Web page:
- Integrating this testing process in to an automated Continuous Integration/Continuous Delivery pipeline can be hard.
Instead, what if you had access to a large set of cloud-hosted devices on which you could run automated regression tests of your app with a single line script in your CI system? What if the tests produced visual test reports, so that not only could you perform automated tests, but also be able to review layout and compare differences across device models and OS versions? That’s what Visual Studio App Center Test offers.
Getting Started: How to Extend Continuous Builds to Continuous Tests
It’s incredibly easy to add automated UI tests into your App Center builds. We have thousands of physical Apple and Android devices on which to run your newly-built app, and App Center supports the most popular UI testing frameworks: Espresso, XCUITest, Appium, and Xamarin.UITest.
To run a UI test:
- Using the App Center Test CLI, upload your test suite automatically after completing a build.
- Once you generate a test upload shell command, add it to your app’s repo at the solution or project level.
When your test code finishes executing, a detailed report will appear in the App Center Test and the CLI will return a URL linking directly to it. Please see this example command as a reference. Instrumenting your continuous builds with continuous testing is a sure way to shorten the feedback loop, greatly improving app quality.
When the test report is complete, you can easily identify the failed devices by the red "lightning" indicator. Additionally, you can filter just the failed devices or by other parameters by selecting the icon in the upper right corner of the test report.
A red "lightning" icon indicates a failed device.
For every test device, App Center provides device logs, test framework logs, and the line in which the failure occurred to help you easily identify the regression. Start by examining the test failures for clues about where in the test execution the failed assertion occurred. If this is not revealing, dive into the test and device logs for more thorough investigation to determine the root cause of the failure.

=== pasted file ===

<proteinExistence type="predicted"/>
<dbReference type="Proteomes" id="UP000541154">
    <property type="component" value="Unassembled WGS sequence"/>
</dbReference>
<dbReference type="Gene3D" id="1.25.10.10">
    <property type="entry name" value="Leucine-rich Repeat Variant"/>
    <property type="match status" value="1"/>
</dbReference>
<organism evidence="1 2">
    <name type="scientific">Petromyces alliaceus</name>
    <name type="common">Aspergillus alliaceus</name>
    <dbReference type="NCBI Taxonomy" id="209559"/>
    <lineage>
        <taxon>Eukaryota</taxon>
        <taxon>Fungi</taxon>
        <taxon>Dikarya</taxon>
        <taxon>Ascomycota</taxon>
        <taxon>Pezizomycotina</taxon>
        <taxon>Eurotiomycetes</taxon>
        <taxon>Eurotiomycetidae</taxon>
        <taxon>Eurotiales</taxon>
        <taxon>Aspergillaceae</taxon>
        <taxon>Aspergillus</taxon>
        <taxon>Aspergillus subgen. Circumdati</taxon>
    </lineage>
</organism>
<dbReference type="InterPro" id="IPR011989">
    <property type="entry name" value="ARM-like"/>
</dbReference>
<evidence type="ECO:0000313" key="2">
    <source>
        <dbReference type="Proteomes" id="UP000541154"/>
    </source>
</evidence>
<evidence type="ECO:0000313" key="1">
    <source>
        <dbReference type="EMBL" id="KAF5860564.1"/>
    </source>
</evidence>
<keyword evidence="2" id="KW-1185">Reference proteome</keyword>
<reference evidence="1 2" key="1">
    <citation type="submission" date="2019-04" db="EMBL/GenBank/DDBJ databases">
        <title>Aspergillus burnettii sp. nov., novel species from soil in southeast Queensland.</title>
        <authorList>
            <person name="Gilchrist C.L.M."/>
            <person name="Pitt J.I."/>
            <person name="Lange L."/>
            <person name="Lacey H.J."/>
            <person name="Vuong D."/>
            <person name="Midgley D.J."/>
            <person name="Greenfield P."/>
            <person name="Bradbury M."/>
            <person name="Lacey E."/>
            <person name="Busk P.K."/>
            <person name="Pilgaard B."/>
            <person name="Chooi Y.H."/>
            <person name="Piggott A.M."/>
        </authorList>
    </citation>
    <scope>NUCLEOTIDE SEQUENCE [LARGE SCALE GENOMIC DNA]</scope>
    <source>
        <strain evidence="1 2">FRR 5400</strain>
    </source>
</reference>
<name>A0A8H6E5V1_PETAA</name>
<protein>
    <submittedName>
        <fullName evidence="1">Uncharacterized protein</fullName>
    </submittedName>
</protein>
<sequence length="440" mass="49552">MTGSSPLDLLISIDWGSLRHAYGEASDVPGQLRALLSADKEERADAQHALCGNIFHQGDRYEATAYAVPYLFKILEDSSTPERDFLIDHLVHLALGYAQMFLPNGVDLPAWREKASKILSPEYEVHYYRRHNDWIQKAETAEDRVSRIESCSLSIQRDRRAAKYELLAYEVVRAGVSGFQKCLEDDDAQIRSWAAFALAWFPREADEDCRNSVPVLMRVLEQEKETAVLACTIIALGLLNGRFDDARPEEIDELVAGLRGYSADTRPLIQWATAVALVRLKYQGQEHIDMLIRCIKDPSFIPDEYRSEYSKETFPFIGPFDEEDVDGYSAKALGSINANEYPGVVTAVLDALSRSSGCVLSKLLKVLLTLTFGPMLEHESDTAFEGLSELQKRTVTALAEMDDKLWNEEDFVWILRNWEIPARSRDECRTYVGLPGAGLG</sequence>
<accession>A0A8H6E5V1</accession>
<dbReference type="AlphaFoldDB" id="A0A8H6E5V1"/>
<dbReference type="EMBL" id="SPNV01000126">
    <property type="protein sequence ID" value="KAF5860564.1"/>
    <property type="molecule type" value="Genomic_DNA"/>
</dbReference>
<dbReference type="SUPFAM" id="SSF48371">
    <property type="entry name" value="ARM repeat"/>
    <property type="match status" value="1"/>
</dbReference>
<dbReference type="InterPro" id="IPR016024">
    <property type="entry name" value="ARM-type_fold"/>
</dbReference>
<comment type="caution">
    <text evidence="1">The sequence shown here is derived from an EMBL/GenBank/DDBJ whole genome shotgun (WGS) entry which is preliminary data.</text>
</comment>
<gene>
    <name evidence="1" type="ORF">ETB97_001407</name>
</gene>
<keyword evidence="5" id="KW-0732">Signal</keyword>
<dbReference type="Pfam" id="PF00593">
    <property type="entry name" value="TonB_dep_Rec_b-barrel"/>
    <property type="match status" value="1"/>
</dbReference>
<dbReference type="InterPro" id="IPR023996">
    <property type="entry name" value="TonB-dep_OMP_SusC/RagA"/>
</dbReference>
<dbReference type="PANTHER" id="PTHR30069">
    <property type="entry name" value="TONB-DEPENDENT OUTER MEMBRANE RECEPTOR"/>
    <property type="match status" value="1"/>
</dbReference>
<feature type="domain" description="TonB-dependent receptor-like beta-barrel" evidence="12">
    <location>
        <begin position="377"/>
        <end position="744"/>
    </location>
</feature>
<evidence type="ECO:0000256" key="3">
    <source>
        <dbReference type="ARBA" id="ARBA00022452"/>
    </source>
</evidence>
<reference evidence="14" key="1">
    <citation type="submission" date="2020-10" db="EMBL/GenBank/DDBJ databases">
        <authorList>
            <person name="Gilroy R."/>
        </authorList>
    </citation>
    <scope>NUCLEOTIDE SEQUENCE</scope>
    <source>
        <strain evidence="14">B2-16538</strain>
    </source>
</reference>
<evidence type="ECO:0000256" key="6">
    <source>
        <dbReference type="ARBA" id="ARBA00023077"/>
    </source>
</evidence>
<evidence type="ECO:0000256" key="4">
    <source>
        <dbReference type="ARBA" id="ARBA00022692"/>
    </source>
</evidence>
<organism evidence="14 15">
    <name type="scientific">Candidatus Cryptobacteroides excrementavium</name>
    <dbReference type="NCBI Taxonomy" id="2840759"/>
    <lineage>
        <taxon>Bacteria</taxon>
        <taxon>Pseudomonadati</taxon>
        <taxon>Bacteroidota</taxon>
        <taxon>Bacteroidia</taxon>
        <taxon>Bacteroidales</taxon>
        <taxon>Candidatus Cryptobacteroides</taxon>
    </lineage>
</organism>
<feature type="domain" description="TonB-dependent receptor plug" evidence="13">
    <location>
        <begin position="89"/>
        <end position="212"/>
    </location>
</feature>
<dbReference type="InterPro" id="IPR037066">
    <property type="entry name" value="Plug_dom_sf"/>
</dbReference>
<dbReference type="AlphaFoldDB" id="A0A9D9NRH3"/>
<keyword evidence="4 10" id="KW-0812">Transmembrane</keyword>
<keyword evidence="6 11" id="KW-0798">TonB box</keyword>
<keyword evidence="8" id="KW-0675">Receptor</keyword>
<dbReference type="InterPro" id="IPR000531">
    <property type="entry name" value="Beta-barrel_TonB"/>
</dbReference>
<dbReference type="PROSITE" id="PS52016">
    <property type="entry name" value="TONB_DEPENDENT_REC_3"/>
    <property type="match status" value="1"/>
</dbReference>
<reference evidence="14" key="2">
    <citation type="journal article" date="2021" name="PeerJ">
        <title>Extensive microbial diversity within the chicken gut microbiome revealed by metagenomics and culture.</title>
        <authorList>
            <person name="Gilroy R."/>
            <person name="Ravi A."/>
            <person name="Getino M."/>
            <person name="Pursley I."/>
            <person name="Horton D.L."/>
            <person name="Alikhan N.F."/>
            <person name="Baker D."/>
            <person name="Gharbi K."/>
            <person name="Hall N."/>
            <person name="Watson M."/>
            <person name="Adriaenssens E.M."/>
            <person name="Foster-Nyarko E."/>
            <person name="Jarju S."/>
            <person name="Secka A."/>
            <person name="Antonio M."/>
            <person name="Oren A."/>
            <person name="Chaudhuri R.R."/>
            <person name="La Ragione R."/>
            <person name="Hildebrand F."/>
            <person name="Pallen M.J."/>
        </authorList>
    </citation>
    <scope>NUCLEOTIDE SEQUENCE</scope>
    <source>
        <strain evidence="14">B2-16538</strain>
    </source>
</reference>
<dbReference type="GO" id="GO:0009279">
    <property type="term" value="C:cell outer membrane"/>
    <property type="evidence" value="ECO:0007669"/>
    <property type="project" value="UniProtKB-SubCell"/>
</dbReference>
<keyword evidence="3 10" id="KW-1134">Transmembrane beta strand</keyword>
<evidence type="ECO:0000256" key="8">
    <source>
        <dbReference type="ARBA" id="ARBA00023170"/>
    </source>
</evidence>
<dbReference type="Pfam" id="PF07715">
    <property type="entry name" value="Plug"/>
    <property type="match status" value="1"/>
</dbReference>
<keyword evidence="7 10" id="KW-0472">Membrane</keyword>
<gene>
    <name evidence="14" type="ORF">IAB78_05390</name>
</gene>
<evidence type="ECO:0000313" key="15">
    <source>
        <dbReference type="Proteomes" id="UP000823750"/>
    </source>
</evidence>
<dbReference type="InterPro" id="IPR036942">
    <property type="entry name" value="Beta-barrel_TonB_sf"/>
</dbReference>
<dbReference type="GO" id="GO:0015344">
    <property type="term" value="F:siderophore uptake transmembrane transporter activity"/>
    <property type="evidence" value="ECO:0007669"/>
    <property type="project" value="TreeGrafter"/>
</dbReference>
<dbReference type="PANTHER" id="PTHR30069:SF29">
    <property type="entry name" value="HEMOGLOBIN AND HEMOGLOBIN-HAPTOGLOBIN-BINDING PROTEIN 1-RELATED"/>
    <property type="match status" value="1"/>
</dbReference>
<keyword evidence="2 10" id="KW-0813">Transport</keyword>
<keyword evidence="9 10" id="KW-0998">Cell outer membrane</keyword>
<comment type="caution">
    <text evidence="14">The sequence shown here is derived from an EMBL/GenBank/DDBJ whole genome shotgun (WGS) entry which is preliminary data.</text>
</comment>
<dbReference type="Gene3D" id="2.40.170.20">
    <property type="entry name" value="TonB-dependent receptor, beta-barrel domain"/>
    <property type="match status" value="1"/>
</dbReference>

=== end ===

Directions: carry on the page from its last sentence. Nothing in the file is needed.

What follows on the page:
App Center provides device logs, test framework logs, and details about failures for every failed device.
Here are the top three features to try in App Center Test:
1. Named Device Sets
It’s best to run your app on as many devices as possible before shipping to your users. App Center offers named device sets to help you organize and reuse collections of mobile hardware in our labs. Try this out today by adding a “Top 20” set that you can update as you see trends in your users' devices changing.
2. Launch Test
To ensure your latest app build runs and opens on our devices before you have any test code written, you can enable launch test in your build configuration. Validate your app’s ability to start on our wide variety of hardware today!
3. Improved API
App Center Test provides a robust REST API giving full access to all data generated during your test run. The data in your test report is accessible via our API, including screenshots, device logs, test runner logs, and failed device specifics. To get started with App Center API today, please see the following documentation.
We’re constantly building new features, improving existing functionality, and better integrating with other App Center services to make testing even easier. In an upcoming blog post next month, we'll deep dive into advanced tips and tricks for testing in App Center.
Log in or create your free App Center account to get started today!